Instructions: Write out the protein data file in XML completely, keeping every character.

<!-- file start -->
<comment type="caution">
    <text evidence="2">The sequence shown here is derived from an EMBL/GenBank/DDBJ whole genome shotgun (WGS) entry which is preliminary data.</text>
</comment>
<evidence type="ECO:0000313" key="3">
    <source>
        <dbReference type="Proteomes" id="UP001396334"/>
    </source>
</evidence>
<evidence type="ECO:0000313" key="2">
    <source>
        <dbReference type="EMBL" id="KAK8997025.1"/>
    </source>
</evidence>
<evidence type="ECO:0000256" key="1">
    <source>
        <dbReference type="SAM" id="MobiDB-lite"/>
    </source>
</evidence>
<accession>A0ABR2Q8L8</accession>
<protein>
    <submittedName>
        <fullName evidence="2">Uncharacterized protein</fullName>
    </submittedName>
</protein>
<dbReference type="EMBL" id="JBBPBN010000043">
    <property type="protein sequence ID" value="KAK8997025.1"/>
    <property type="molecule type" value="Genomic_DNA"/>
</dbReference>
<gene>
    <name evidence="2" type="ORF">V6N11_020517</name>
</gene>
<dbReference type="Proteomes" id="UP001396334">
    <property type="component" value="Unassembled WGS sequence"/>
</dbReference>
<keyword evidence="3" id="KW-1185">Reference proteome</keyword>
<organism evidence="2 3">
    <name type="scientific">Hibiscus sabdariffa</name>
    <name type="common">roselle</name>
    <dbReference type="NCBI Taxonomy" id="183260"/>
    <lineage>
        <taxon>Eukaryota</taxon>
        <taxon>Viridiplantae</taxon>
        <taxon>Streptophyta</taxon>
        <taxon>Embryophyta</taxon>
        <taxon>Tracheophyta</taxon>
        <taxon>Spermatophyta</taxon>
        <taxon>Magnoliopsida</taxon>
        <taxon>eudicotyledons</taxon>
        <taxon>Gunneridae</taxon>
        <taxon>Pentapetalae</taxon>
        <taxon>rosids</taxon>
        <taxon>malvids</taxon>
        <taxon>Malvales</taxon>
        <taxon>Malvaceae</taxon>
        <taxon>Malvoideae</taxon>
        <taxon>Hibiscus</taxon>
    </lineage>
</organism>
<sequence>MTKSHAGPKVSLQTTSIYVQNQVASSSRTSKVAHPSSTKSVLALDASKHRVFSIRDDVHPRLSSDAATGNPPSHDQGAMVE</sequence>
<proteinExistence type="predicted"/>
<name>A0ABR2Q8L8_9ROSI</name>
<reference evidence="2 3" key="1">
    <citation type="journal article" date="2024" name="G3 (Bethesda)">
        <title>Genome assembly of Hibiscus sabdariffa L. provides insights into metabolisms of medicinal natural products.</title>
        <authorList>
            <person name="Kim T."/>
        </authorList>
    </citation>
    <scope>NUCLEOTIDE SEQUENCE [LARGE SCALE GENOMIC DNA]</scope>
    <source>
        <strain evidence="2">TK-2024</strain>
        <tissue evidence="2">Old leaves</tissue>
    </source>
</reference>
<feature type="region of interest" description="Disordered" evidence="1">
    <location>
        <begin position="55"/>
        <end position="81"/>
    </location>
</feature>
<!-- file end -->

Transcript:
<comment type="caution">
    <text evidence="2">The sequence shown here is derived from an EMBL/GenBank/DDBJ whole genome shotgun (WGS) entry which is preliminary data.</text>
</comment>
<evidence type="ECO:0000313" key="3">
    <source>
        <dbReference type="Proteomes" id="UP001396334"/>
    </source>
</evidence>
<evidence type="ECO:0000313" key="2">
    <source>
        <dbReference type="EMBL" id="KAK8997025.1"/>
    </source>
</evidence>
<evidence type="ECO:0000256" key="1">
    <source>
        <dbReference type="SAM" id="MobiDB-lite"/>
    </source>
</evidence>
<accession>A0ABR2Q8L8</accession>
<protein>
    <submittedName>
        <fullName evidence="2">Uncharacterized protein</fullName>
    </submittedName>
</protein>
<dbReference type="EMBL" id="JBBPBN010000043">
    <property type="protein sequence ID" value="KAK8997025.1"/>
    <property type="molecule type" value="Genomic_DNA"/>
</dbReference>
<gene>
    <name evidence="2" type="ORF">V6N11_020517</name>
</gene>
<dbReference type="Proteomes" id="UP001396334">
    <property type="component" value="Unassembled WGS sequence"/>
</dbReference>
<keyword evidence="3" id="KW-1185">Reference proteome</keyword>
<organism evidence="2 3">
    <name type="scientific">Hibiscus sabdariffa</name>
    <name type="common">roselle</name>
    <dbReference type="NCBI Taxonomy" id="183260"/>
    <lineage>
        <taxon>Eukaryota</taxon>
        <taxon>Viridiplantae</taxon>
        <taxon>Streptophyta</taxon>
        <taxon>Embryophyta</taxon>
        <taxon>Tracheophyta</taxon>
        <taxon>Spermatophyta</taxon>
        <taxon>Magnoliopsida</taxon>
        <taxon>eudicotyledons</taxon>
        <taxon>Gunneridae</taxon>
        <taxon>Pentapetalae</taxon>
        <taxon>rosids</taxon>
        <taxon>malvids</taxon>
        <taxon>Malvales</taxon>
        <taxon>Malvaceae</taxon>
        <taxon>Malvoideae</taxon>
        <taxon>Hibiscus</taxon>
    </lineage>
</organism>
<sequence>MTKSHAGPKVSLQTTSIYVQNQVASSSRTSKVAHPSSTKSVLALDASKHRVFSIRDDVHPRLSSDAATGNPPSHDQGAMVE</sequence>
<proteinExistence type="predicted"/>
<name>A0ABR2Q8L8_9ROSI</name>
<reference evidence="2 3" key="1">
    <citation type="journal article" date="2024" name="G3 (Bethesda)">
        <title>Genome assembly of Hibiscus sabdariffa L. provides insights into metabolisms of medicinal natural products.</title>
        <authorList>
            <person name="Kim T."/>
        </authorList>
    </citation>
    <scope>NUCLEOTIDE SEQUENCE [LARGE SCALE GENOMIC DNA]</scope>
    <source>
        <strain evidence="2">TK-2024</strain>
        <tissue evidence="2">Old leaves</tissue>
    </source>
</reference>
<feature type="region of interest" description="Disordered" evidence="1">
    <location>
        <begin position="55"/>
        <end position="81"/>
    </location>
</feature>